On February 4, 2016, ALICE (nee Berney), beloved wife of the late Jerold Charles Hoffberger; loving mother of David (Jan) Hoffberger, Richard (Judith) Hoffberger, Peter (Lisa) Hoffberger and Carol McCarthy; devoted sister of the late Robert Berney, Ellen Hirschland and Margaret Mack; beloved daughter of the late Dorothy and Sydney Berney; loving grandmother of Courtney (Stephen) Riordon, Rachel Hoffberger, Samuel (Marina) Hoffberger, Jamie Hoffberger, Jonathan, Judson and Katie McCarthy, Chase, Tyler and Trevor Hoffberger; adored great-grandmother of Simon Hoffberger.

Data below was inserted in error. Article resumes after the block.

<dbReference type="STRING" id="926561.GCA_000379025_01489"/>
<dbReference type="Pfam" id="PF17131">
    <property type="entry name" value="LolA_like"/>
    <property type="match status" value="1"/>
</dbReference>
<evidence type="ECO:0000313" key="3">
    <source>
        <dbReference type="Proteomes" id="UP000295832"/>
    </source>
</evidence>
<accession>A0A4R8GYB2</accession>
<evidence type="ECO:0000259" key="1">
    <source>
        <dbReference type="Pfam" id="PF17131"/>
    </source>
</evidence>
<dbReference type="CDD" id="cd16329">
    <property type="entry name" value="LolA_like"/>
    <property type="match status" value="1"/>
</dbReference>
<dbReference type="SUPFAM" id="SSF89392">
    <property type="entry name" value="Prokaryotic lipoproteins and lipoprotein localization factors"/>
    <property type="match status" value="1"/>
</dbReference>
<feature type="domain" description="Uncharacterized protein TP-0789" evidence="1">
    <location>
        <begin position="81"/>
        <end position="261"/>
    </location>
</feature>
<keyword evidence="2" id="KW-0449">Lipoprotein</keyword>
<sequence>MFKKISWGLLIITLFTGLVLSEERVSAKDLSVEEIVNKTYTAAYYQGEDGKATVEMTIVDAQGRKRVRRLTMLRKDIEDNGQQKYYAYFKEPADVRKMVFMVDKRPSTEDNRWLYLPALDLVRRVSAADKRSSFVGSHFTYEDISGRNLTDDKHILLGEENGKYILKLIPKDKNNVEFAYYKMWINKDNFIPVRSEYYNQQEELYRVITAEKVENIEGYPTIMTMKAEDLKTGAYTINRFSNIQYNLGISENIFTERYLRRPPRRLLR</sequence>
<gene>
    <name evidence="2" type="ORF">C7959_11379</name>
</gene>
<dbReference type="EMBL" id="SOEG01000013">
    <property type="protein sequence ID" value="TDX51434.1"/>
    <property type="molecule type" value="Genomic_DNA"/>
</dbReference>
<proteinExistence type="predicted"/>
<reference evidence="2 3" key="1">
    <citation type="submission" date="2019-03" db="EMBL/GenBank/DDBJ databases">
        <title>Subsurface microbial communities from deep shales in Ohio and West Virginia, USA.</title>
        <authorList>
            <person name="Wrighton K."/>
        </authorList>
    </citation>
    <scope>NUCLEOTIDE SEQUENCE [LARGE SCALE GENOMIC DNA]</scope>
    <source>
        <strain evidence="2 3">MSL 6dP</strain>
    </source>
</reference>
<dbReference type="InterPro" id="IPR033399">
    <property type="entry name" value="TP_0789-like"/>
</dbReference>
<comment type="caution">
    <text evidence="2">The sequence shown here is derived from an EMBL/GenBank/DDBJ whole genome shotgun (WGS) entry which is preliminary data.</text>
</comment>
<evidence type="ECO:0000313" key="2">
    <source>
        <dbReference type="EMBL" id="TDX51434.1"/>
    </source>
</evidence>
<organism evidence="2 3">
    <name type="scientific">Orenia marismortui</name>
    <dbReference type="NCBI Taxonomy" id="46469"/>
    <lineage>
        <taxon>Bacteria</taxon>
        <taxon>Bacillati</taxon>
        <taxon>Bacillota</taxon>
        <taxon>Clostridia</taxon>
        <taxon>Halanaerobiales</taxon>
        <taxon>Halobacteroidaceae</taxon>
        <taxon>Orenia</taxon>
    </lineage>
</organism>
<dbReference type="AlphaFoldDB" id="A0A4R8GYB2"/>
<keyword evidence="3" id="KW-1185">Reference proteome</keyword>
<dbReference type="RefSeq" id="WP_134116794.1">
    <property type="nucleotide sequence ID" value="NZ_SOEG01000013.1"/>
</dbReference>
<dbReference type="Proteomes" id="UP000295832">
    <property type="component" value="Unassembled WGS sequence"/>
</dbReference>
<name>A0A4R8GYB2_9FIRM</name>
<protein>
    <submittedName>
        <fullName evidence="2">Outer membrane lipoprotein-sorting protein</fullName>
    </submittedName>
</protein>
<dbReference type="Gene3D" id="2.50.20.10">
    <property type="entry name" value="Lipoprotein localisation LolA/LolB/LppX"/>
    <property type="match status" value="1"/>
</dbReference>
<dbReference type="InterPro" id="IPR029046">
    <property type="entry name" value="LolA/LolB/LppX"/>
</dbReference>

On February 3, 2016, JOAN R. (nee Harris), beloved wife of Nathan “Paul” Harris; devoted mother of Dave Harris and the late Lawrence Harris; loving mother-in-law of Casey Harris and Betty Harris; dear sister of the late Doris Bressler; cherished daughter of the late Albert and Ethel Harris; adored grandmother of Becki (Nelson) Hayman, Erin Harris, Danielle Harris, Alex Harris, and Ethan Harris; beloved great-grandmother of Kristie Hayman and Tucker Harris; loving aunt of Steve Bressler. Services at SOL LEVINSON & BROS., INC., 8900 Reisterstown Road, at Mount Wilson Lane on Friday, February 5, at 10 a.m. Interment at Forband Cemetery, Rosedale. Please omit flowers. In mourning at 7 Slade Ave., Pikesville, MD 21208, Friday from 2 to 4 pm, Saturday 6:30-8:30pm, and Sunday 9am-1pm and 3-9pm. The remaining days of shiva will be private.